Comcast Rings the Telcos' Bell
Comcast lost 138,000 basic subs in the second quarter, but MSO execs on Wednesday expressed confidence that the February 2009 digital TV transition could bring produce a sizeable crop of new basic video customers.
Comcast earned $632 million (21 cents per share), up from $588 million (19 cents per share) during the second quarter. Analysts expected earnings of 23 cents per share. The MSO's revenues jumped 11 percent, to $8.55 billion, meeting analysts' expectations of $8.54 billion. Comcast also reiterated 2008 guidance for revenue and operating cash flow growth of 8 percent to 10 percent. Capital spending, meanwhile, dropped 20 percent year-over-year. (See Comcast Records Q2.)
"I'm pleased with where we are," Comcast chairman and CEO Brian Roberts said this morning, summing up the MSO's performance for the first half of the year.
Slower subscriber growth
Still, Comcast couldn't avoid a traditional incumbent cable bugaboo in the second quarter: basic subscriber loss. Meanwhile, growth across more advanced service lines are still growing, but at a slower pace.
In line with expectations, second quarter "seasonality" contributed to a loss of 138,000 basic subs, giving Comcast a total of 24.6 million. Comcast, however, gained 320,000 digital cable subs in the period, extending its total to 16.3 million. Comcast added 823,000 digital subs in the year-ago quarter, a figure pushed up by a "digital acceleration" strategy the MSO enlisted last year ahead of the Federal Communications Commission (FCC) 's ban on set-tops with integrated security. (See Countdown to 'Seven-Oh-Seven'.)
The MSO also signed on 278,000 high-speed Internet subs, versus 339,000 additions in the year-ago period. Revenues tied to the category rose 10 percent, to $1.8 billion, which the MSO attributed to new offers and higher speed tiers. The MSO is deploying a 16 Mbit/s tier called Blast! and is in the process of wiring up 20 percent of its markets with Docsis 3.0 platform by year-end. (See Comcast Has a 'Blast!' in the Bay and Comcast Enters the Wideband Era .) Comcast CFO Michael Angelakis said new, premium Internet tier additions are outpacing those for the MSO's "economy" tier by a ratio of four-to-one.
On the phone front, Comcast added 555,000 IP telephony customers (down from 692,000 adds a year earlier), giving it a total of 5.6 million. Comcast is also unwinding the remainder of the circuit switched voice business it inherited from the acquisition of AT&T Broadband. "Getting out of this business has been a drag on our results. We're glad it's behind us," said Comcast Corp. COO Steve Burke.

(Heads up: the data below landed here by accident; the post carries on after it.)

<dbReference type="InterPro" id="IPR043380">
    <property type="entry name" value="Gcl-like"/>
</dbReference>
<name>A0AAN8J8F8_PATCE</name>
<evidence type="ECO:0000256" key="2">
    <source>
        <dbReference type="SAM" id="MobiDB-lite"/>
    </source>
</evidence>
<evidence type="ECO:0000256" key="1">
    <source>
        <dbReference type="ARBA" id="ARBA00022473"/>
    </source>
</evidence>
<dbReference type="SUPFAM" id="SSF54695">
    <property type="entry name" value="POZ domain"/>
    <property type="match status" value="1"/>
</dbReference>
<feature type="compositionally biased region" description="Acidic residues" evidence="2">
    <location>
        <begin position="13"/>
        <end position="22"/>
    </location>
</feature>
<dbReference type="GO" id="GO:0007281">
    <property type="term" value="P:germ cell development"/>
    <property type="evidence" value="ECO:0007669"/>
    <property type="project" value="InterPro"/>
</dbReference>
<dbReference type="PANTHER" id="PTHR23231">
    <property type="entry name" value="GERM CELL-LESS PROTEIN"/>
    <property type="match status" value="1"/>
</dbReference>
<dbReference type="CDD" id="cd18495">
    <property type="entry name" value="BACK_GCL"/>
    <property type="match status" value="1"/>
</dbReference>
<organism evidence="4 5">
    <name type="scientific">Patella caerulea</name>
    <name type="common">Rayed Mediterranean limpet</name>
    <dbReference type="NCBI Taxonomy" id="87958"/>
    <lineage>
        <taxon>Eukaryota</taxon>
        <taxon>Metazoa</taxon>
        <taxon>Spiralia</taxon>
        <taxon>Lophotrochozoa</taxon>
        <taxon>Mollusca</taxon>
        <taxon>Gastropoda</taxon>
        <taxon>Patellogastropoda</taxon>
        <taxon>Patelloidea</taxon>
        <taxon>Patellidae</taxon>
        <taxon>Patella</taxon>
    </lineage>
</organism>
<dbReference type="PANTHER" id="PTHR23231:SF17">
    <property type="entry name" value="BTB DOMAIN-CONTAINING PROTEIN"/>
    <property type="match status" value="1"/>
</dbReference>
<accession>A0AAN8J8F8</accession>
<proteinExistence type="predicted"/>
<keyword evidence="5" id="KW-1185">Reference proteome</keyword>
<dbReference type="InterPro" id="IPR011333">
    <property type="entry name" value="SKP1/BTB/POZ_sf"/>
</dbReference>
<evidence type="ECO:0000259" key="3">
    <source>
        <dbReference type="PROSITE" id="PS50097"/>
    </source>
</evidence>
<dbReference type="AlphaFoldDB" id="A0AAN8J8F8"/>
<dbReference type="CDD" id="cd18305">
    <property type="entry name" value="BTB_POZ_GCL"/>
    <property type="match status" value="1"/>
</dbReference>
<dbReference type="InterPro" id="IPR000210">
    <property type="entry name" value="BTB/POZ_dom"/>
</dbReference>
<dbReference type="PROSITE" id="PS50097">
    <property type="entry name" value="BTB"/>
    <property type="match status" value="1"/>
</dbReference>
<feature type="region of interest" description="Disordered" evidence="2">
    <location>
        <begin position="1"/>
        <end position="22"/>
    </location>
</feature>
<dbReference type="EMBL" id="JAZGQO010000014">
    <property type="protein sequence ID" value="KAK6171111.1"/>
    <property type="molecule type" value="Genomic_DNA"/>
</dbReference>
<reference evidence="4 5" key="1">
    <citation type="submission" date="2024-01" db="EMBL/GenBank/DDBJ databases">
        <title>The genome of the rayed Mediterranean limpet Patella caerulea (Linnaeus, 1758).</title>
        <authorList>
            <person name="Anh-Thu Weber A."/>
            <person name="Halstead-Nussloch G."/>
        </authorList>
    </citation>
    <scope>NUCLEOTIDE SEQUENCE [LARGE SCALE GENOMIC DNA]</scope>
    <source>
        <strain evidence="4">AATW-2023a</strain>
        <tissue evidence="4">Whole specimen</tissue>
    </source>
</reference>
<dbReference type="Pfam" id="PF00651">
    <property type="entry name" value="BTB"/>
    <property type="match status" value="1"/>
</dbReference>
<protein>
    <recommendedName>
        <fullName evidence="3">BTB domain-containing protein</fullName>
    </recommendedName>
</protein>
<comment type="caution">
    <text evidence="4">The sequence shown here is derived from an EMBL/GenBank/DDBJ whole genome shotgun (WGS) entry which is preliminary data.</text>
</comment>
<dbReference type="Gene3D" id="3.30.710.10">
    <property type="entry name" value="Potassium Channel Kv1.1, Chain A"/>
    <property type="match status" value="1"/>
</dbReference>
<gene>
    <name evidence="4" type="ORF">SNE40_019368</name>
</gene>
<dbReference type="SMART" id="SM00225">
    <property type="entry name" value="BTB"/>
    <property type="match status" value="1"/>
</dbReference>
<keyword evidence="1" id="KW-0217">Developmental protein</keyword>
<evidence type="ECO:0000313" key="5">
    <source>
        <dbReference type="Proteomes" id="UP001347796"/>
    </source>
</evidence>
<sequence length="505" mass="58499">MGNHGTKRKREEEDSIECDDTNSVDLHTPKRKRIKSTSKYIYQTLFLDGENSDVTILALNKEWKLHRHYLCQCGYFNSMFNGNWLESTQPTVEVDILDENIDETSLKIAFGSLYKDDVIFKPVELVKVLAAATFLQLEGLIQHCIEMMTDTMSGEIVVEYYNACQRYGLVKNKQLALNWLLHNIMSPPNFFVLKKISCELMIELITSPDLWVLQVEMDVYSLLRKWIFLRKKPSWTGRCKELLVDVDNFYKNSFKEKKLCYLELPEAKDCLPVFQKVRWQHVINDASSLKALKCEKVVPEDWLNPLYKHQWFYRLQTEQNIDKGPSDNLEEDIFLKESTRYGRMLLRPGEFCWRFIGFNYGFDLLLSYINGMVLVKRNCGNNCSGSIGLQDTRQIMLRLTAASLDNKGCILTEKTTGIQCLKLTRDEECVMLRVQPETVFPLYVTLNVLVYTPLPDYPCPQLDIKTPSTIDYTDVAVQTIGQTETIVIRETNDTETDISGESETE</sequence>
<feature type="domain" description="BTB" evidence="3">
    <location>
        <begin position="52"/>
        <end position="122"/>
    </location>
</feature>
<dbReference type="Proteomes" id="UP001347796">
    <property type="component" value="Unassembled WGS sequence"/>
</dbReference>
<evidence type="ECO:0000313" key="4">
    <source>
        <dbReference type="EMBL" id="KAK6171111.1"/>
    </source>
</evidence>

Although the MSO's subscriber growth slowed year-over-year, Comcast's performance in the quarter well outpaced telco rivals such as AT&T Inc. (NYSE: T) and Verizon Communications Inc. (NYSE: VZ). (See DSL's Worst Quarter Ever .)
"Cable is taking share, and it is taking it in gulps," said Sanford C. Bernstein & Co. Inc. analyst Craig Moffett in a note issued this morning. "To be sure, broadband results were far from spectacular, but they bore no resemblance to the disastrously weak broadband results reported by AT&T and Verizon." Moffett believes that U.S. cable will own as much as 90 percent of the broadband net additions when the book on second quarter is closed.
New business lines
Another area Comcast plans to hit the telcos is in the area of serving small- and mid-sized businesses. Revenues for SMB line were up 38 percent in the quarter, as the MSO added 90,000 units, up from 47,000 adds a year earlier.
Burke said Comcast has already hired 2,500 employees dedicated to business services, and has introduced a new, eight-line offering across the board. "So we have the right set of products now to be fully competitive," he said. "This is now a $500 million-plus business."
Although Comcast lost basics in the second quarter, the company believes it has a rare opportunity to gain some back as the February 2009 digital transition for full-power broadcast stations approaches.
"It's very, very difficult to precisely determine how big the opportunity is, [but] we think there's between six and eight million people who live in our footprint who currently get their television signals over the air," Burke said. "Somewhere around 20 to 30 percent of [that group] will not be able to get digital signals over the air, in our engineers' estimation."
That means there could be between 1 million to 2 million people in Comcast's footprint that will have to look to cable or satellite to get their television programming.
"The $64,000 question here is how many units is it [the transition] going to generate," Burke noted, adding that he believes Comcast will be in line to sign up a "substantial number of new basic customers."
Earlier this year, Sanford Bernstein predicted, using a "simplistic" assumption, that 10 percent of about 14 million homes that still rely on over-the-air video signals could sign up for cable service as a result of the transition. (See DTV Transition Could Catalyze Cable.)
— Jeff Baumgartner, Site Editor, Cable Digital News